Practice requires significant improvement; e.g.,

  • The curriculum related to two of the elements is not fully developed or lacks depth; or
  • Training does not address one of the elements at all; or
  • A significant number of staff have not been trained.
4

Implementation of the standard is minimal or there is no evidence of implementation at all.


 

TS 2.07

Personnel receive training, as appropriate to the position or job category, that includes:
  1. implementing practices that promote positive behavior;
  2. recognizing psychosocial issues, medical conditions, and challenging behaviors that are a threat to self or others and knowing when to seek assistance;
  3. understanding how the physical environment, and other factors, can lead to a crisis; and
  4. understanding the impact of personnel behaviors and responses on the behavior of service recipients.
Related Standards:

NA The organization is only assigned the Financial Education and Counseling (FEC) standards. 

  

NA The organization is only assigned the Employee Assistance Program (EAP) standards. 

Examples: Training on challenging behaviors that are a threat to self may include responding to age-appropriate but potentially dangerous behavior, for example, reacting to a child who runs into the street, so as not to harm him/her. Relevant psychosocial issues can include the role a service recipient’s trauma history may play in their behavior.
1
The organization's practices reflect full implementation of the standard.
2
Practices are basically sound but there is room for improvement; e.g.,
  • The curriculum related to one of the elements is not fully developed or lacks depth; or
  • A few personnel have not been trained but only work with clients under the oversight of trained personnel.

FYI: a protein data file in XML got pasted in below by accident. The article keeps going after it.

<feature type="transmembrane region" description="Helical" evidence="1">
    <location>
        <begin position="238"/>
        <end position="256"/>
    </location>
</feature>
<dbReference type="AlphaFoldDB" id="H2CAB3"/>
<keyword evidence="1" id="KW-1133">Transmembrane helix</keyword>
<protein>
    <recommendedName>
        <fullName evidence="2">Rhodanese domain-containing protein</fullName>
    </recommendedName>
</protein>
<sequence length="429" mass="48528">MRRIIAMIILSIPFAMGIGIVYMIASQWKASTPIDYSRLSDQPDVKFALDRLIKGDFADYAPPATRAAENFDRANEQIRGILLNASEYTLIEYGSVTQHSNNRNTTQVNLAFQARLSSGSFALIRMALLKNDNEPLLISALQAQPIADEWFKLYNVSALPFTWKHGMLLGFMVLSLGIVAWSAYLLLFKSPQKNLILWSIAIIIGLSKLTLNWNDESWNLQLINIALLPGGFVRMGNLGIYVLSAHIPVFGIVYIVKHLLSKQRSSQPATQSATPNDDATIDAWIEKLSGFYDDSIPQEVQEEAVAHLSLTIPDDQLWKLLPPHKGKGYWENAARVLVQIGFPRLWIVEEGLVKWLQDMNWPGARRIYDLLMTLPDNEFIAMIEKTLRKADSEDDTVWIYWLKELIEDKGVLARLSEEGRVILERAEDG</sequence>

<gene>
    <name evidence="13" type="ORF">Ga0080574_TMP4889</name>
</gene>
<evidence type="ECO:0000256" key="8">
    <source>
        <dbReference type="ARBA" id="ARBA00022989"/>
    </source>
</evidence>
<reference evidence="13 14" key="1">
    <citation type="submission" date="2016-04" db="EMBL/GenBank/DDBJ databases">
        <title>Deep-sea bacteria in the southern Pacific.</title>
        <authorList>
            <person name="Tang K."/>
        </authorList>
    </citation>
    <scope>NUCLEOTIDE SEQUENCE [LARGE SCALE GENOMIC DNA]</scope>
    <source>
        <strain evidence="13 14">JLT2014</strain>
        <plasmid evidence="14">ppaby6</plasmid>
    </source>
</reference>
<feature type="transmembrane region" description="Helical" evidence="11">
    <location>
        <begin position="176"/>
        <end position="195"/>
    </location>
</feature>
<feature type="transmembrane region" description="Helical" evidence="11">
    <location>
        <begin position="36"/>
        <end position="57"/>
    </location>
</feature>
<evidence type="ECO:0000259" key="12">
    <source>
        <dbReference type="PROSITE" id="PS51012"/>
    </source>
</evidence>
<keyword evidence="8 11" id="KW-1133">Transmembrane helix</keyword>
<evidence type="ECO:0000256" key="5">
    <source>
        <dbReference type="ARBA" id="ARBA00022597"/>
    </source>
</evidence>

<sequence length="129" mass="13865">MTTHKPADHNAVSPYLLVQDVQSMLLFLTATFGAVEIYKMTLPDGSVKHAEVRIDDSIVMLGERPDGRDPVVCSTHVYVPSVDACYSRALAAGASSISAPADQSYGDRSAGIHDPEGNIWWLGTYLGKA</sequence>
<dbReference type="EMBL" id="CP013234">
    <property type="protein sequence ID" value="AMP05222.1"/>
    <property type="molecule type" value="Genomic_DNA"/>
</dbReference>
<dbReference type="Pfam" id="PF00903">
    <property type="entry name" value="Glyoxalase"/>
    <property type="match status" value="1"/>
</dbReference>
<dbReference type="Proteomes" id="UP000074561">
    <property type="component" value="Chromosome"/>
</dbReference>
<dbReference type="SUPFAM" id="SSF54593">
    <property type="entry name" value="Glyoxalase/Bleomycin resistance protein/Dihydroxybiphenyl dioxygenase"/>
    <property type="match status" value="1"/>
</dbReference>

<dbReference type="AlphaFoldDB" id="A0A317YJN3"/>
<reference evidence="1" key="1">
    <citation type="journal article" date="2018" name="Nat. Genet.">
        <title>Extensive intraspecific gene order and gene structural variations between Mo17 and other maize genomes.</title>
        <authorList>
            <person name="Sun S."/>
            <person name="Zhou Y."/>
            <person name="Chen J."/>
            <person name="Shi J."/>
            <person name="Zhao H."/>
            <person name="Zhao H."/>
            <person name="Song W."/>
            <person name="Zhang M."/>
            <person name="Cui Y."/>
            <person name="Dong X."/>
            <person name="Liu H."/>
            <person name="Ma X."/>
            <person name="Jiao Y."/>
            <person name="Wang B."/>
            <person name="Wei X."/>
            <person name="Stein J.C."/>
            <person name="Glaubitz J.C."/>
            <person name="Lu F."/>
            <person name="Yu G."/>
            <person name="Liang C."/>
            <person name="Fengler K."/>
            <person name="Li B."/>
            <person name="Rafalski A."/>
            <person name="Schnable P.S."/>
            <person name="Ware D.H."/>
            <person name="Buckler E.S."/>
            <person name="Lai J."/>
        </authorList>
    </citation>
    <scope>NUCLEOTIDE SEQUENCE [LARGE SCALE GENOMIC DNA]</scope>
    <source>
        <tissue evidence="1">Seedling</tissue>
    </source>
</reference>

3
Practice requires significant improvement; e.g.,
  • The curriculum related to two of the elements is not fully developed or lacks depth; or
  • Training does not address one of the elements at all; or
  • A significant number of staff have not been trained.
4
Implementation of the standard is minimal or there is no evidence of implementation at all.

 
Fundamental Practice

TS 2.08

Direct service staff receive training on methods for de-escalating volatile situations, including:
  1. listening and communication techniques, such as negotiation, centering strengths, and mediation;
  2. involving the person in regaining control and encouraging self-calming behaviors;
  3. separation of individuals involved in an altercation;
  4. offering a voluntary escort to guide the person to a safe location;
  5. voluntary withdrawal from the group or milieu to allow the person to calm down; and
  6. other non-restrictive ways of de-escalating and reducing episodes of aggressive and out-of-control behavior.